Vacation 1984: The trip home

What can I say about our journey home to complete our Florida/Georgia vacation of April 1984? We left Atlanta early, got home at about 8 p.m., went to sleep, woke up the next morning and went to school. The end.

We must have stopped to eat someplace along the way, but I don't remember where. We stopped at a gas station in which I saw a Turtles tape; when I mentioned it to the family, they said I should have alerted them and we could have bought it (we had seen the Turtles the summer before at ChicagoFest). It was a pure driving day, and my dad pushed to get us home. The end.

From all these posts I've written, it might seem I didn't have fun on this vacation. That's absolutely not true. The trip was great, a vacation we desperately needed, and one of the last real family adventures we had before my parents separated two years later. It just wasn't quite as wondrous as the first Florida trip two years earlier, and as an adult, it's not evoking the deeper memories as the other vacation. I have some theories why:

  • I said this in a previous post: The 1984 trip was more planned, more structured, and less seat-of-our-pants, let's-see-where-this-car-takes-us-next adventurous than 1982. There's something to be said for spontaneity, and with this trip, there was just a little less surprise.
  • I was a teenager, so naturally, I was less attuned with the wonder. I was already so sullen during my last few months of eighth grade that it was natural for it to spread to vacation. Thus, the memories aren't as intense because I didn't relish the experience quite as much.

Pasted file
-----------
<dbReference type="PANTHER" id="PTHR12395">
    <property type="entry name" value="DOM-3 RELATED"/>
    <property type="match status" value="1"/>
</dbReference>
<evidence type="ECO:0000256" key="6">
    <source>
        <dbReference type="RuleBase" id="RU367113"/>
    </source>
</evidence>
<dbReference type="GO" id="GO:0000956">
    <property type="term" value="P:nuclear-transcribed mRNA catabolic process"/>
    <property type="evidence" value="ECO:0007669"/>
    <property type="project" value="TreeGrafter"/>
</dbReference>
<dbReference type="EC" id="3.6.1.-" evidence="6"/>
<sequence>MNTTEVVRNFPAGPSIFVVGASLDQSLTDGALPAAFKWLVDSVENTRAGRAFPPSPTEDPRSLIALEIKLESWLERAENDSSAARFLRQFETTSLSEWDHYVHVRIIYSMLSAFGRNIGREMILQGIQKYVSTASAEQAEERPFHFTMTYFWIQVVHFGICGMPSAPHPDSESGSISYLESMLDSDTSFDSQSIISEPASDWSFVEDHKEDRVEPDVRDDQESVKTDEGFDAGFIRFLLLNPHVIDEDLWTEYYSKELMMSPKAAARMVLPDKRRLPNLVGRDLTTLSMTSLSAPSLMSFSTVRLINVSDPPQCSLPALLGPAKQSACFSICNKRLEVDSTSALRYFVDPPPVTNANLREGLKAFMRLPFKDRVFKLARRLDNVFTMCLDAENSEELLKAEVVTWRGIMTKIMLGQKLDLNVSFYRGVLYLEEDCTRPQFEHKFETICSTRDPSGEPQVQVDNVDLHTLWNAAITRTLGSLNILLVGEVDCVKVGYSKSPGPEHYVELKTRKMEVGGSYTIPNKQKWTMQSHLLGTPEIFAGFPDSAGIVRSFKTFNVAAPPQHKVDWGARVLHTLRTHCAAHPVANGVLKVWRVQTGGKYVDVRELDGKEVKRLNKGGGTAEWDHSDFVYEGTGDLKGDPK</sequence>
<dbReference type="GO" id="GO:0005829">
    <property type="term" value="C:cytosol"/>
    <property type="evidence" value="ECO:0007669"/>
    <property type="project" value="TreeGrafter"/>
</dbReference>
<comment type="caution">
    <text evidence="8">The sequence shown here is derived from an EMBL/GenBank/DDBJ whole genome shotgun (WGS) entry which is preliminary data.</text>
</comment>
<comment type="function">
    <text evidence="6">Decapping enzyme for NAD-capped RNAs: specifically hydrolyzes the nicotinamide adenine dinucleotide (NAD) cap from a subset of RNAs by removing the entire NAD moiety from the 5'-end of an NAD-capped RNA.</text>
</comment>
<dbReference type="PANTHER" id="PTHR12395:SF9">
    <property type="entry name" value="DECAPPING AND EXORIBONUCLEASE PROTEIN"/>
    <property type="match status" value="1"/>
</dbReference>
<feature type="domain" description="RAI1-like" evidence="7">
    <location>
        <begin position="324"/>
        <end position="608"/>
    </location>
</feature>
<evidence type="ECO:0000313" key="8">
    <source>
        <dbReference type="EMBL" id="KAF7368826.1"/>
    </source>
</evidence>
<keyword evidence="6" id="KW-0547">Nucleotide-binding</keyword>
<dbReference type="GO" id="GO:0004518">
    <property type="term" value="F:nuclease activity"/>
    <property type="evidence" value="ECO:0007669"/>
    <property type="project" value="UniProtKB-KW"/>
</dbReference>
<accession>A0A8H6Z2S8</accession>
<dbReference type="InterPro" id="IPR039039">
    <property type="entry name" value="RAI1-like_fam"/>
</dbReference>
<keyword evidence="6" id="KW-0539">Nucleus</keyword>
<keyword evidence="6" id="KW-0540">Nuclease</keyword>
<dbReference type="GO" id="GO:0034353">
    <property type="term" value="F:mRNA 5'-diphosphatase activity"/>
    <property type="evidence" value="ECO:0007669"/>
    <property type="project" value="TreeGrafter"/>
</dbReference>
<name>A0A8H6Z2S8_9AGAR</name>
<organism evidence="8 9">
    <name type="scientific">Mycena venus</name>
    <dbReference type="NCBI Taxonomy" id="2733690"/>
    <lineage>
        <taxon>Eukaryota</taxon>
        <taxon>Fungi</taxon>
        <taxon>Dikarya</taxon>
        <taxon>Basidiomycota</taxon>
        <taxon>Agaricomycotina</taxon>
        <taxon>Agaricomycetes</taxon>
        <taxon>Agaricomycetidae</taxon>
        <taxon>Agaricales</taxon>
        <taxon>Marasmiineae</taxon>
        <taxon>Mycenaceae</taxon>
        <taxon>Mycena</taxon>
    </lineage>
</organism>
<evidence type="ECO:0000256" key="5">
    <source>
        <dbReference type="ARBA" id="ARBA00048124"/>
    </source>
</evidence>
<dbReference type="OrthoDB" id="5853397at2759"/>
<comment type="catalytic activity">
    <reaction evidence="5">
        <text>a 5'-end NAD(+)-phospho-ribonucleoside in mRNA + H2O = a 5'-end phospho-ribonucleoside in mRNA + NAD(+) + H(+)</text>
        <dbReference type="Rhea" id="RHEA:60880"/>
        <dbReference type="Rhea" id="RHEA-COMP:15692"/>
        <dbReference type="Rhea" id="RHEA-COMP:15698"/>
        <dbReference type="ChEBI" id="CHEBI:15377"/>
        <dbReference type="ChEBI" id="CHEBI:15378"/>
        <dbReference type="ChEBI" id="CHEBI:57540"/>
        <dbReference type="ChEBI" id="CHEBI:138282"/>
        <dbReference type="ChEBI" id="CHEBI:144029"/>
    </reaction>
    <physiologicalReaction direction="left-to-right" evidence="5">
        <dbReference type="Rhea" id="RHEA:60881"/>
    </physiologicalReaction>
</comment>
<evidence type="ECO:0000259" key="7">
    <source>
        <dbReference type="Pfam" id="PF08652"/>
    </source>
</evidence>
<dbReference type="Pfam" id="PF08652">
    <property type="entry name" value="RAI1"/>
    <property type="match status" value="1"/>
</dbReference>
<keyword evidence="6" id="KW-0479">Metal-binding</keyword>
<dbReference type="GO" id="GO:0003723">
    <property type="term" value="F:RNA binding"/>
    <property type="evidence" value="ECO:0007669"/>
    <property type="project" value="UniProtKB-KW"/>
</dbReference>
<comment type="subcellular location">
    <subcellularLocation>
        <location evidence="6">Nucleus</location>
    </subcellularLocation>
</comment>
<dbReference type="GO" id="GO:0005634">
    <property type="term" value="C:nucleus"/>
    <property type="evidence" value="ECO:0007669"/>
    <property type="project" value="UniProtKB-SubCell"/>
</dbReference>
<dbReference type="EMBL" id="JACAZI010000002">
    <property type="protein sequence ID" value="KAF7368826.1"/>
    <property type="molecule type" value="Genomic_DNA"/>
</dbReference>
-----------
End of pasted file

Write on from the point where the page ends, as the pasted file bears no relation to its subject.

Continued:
• Our 1984 trip wasn't new. The 1982 vacation was our first real vacation. See the above thought on lack of surprise. 
  • I was 13 and, well, maybe vacations with your family are just less fun at this age (I hope not, otherwise, we just have a few good ones left before Michael hits his teen years).
We were lucky that we took vacation when we did (again, my dad as a policeman was assigned whole weeks off and didn't get to choose as freely as other jobs do), because we got back on Palm Sunday, had 3 1/2 days of school, and were back on vacation for Easter break -- we just didn't go anywhere for that.

School resumed on April 30, and May whizzed by and I was no longer a grade schooler. This might have been the last hurrah of my true kid years; that summer flew past (and was a good summer), but then high school and life was so much different. So much changed. And other than a little three-day trip we took in summer 1985 (I sense another vacation post!), I wouldn't have another real vacation of more than a hundred miles away until college.

With that in mind, the 1984 vacation was important. And memorable. And great.


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